By G9ija

Some commercial banks in Benin, Edo State reopened for business on Monday after shutting down on February 16, following sporadic attacks on some facilities in the city.

The News Agency of Nigeria reports that some banks came under violent attacks on February 15 by some customers.

They were enraged by their inability to make withdrawals.

The angry customers destroyed some bank buildings, Automated Teller Machines and vehicles belonging to bank officials.

It was reported that four persons lost their lives during the protest, which lasted for several hours across some major roads in the capital city.

Consequently, the banks halted their services to avert further attacks and destruction of their facilities.

Residents were however relieved to discover that some of the banks around Sapele Road, Mission Road and Aduwawa Axis of Benin reopened for services on Monday.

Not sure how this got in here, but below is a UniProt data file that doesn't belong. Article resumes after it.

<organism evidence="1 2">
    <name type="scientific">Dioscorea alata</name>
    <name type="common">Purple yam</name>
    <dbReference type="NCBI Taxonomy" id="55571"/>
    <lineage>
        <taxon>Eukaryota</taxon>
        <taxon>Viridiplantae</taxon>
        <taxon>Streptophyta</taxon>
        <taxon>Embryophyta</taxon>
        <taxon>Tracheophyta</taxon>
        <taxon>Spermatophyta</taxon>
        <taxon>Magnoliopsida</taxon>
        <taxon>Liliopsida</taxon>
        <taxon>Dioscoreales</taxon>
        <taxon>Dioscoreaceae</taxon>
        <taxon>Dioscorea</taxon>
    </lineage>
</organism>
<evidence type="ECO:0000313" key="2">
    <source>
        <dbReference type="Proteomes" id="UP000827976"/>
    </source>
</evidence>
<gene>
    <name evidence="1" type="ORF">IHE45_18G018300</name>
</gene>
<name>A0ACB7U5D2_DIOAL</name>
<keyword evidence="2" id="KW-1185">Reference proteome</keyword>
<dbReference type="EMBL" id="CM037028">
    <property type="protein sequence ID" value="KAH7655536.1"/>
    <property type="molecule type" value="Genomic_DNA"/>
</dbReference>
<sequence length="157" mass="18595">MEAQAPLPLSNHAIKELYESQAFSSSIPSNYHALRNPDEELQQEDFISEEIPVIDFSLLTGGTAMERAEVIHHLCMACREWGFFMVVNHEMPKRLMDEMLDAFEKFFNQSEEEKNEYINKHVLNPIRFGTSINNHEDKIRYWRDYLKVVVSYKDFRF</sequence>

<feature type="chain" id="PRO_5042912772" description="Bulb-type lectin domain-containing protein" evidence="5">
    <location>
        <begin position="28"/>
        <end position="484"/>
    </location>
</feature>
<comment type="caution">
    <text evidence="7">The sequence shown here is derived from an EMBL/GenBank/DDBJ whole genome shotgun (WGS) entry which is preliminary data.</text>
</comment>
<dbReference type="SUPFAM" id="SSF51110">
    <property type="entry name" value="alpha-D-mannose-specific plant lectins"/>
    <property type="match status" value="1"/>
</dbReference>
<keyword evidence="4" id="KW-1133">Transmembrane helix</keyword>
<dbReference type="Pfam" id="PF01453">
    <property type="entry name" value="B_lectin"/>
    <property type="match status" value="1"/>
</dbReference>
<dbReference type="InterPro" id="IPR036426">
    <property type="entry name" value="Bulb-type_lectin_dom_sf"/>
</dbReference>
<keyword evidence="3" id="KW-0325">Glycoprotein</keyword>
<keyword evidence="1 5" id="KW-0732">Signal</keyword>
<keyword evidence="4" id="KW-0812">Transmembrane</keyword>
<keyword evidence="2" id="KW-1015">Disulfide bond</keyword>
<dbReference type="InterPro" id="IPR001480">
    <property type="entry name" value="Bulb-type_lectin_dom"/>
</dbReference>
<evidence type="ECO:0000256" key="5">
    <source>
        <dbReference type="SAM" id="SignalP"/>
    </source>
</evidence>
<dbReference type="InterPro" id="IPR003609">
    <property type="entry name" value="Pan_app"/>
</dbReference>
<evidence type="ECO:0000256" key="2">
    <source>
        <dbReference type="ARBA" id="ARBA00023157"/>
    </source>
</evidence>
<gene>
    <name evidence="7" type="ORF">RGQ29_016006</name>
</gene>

A NAN correspondent, who monitored the situation in the city, reports that there were long queues of customers within and around the bank premises.

While many who got access into the banking hall were seen waiting to be paid over the counter, others clustered at the entrance gates and ATM points.

Some of the customers, who spoke on the development, said they were happy that some of the banks had reopened after the unrest.

Chioma Odiase said: “We learnt that one or two banks opened on Friday and some opened today (Monday).

“We are happy that the sufferings we go through to get cash for our daily needs would soon ease with the reopening of the banks.”

The Chairman, Manufacturers Association of Nigeria, Edo/Delta Branch, Dr. Okwara Udensi, spoke on the harsh effect of the demonetisation policy on businesses.

Udensi urged the Central Bank of Nigeria to supply more old N200 notes to banks.

He said: “The non availability of cash in various bank branches is where the problem lies.

“The CBN should try as much as it can to push the cash to the banks.

“President Muhammadu Buhari has said that old N200 note is now acceptable so CBN should bring it back into circulation to augment the new notes already printed.”